Rare silver treasures from Viking Age discovered on North Sea island

DPA/The Local
DPA/The Local - [email protected] • 25 Sep, 2017 Updated Mon 25 Sep 2017 16:16 CEST
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Archaeologists presented the findings - including a ring brooch - discovered on the north German island of Sylt to the public on Monday.

“This is one of the largest ever silver treasure troves from Schleswig-Holstein," said Claus von Carnap-Bornheim, head of the state’s archaeological office.

In the summer, experts dug up a total of 180 pieces of silver jewellery on Sylt with a total weight of about one kilogram. The pieces included preserved pieces of jewellery such as bracelets, finger rings and a neck ring. Coins and ingots were also found.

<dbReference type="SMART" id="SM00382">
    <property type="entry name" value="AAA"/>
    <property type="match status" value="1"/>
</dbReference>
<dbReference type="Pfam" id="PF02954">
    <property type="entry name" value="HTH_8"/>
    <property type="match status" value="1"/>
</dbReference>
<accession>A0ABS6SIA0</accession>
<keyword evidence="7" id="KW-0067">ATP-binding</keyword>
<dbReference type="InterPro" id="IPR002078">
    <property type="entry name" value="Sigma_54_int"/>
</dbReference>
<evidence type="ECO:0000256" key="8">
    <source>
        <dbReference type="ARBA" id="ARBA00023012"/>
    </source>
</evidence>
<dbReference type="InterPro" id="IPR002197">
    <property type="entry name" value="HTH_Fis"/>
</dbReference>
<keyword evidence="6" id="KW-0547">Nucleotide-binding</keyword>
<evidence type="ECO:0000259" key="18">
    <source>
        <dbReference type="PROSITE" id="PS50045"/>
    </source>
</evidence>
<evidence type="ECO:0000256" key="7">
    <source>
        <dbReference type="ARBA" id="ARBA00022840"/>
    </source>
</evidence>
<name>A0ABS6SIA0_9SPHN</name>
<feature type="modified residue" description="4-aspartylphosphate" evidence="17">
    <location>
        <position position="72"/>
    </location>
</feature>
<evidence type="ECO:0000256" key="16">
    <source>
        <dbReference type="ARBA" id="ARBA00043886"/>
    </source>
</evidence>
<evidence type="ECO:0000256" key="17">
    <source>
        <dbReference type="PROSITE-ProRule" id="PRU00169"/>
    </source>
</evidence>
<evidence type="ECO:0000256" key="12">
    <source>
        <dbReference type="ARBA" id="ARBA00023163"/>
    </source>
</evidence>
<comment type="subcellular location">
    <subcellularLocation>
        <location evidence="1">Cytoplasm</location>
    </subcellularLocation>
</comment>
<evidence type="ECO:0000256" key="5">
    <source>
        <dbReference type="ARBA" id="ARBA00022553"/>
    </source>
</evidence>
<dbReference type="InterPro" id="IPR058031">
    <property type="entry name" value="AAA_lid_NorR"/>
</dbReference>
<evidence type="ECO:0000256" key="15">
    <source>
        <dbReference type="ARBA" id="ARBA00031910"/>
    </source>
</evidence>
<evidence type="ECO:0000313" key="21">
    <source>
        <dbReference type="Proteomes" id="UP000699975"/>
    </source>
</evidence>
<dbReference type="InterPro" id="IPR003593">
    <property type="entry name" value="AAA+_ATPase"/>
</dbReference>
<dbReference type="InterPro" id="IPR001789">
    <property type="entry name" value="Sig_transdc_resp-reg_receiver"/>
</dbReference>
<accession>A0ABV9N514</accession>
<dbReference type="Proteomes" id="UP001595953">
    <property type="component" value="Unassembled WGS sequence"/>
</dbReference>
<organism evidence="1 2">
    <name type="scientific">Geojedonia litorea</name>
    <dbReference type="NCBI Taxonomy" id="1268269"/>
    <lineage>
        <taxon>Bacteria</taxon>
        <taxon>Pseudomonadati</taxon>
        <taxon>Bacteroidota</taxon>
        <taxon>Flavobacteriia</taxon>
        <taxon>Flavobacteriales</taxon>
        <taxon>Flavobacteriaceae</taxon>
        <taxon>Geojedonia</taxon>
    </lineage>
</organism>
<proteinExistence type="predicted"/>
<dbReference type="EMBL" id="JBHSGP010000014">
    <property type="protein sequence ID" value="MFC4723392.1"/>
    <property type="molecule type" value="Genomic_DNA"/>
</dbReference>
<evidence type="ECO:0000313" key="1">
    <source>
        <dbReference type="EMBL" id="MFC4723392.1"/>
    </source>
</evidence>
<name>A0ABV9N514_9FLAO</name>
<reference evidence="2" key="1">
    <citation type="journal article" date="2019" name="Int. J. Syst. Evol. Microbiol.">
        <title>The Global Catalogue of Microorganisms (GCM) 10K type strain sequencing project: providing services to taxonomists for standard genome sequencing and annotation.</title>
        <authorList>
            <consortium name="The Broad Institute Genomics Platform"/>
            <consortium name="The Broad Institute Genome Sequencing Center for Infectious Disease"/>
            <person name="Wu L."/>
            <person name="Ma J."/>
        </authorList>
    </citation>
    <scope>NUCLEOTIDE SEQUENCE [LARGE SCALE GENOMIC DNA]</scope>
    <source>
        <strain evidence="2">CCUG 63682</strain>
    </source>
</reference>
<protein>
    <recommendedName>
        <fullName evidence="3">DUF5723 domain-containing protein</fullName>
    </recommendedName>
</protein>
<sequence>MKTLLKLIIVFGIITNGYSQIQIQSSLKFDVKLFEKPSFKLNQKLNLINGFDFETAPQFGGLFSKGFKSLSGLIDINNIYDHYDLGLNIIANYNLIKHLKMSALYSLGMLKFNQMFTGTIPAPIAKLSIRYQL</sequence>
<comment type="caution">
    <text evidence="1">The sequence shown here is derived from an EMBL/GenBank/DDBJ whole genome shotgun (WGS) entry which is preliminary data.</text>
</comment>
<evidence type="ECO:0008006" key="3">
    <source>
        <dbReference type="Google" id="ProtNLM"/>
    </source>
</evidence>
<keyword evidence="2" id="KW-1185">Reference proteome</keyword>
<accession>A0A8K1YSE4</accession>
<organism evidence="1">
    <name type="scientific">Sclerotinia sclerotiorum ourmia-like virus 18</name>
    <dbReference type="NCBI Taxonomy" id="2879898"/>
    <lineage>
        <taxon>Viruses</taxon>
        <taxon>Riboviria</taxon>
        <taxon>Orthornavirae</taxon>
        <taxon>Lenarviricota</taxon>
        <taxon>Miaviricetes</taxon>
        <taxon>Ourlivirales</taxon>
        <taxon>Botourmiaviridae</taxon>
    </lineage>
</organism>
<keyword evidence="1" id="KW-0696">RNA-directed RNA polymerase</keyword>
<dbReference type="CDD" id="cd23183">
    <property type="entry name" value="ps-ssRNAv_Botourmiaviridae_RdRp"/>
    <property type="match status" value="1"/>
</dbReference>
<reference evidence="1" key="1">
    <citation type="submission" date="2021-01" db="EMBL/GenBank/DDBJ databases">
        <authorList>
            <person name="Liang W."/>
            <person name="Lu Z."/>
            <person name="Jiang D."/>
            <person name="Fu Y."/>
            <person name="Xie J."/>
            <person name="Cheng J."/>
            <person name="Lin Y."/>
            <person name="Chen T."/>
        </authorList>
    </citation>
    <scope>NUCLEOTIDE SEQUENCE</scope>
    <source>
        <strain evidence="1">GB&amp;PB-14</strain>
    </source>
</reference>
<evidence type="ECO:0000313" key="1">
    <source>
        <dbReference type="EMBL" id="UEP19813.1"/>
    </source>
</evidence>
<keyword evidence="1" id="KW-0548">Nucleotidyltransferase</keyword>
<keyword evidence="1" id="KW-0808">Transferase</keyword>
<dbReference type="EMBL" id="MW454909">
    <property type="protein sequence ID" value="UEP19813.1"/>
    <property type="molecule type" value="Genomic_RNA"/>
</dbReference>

View of Sylt from above. Photo: DPA.

Decades ago, a farmer had found a ring brooch made of silver on a field in Sylt. In 2015, the farmer’s family bequeathed the piece of jewellery to their family doctor, who then gave it to local archaeologists.

After determining the area where the find had been discovered, the archaeologists in Schleswig-Holstein started digging.

Among their findings is the needle that matches the ring brooch which initially belonged to the farmer. Experts date it back to the middle of the tenth century. In future, the find will be showcased in the permanent exhibition at the State Archaeological Museum in the city of Schleswig.

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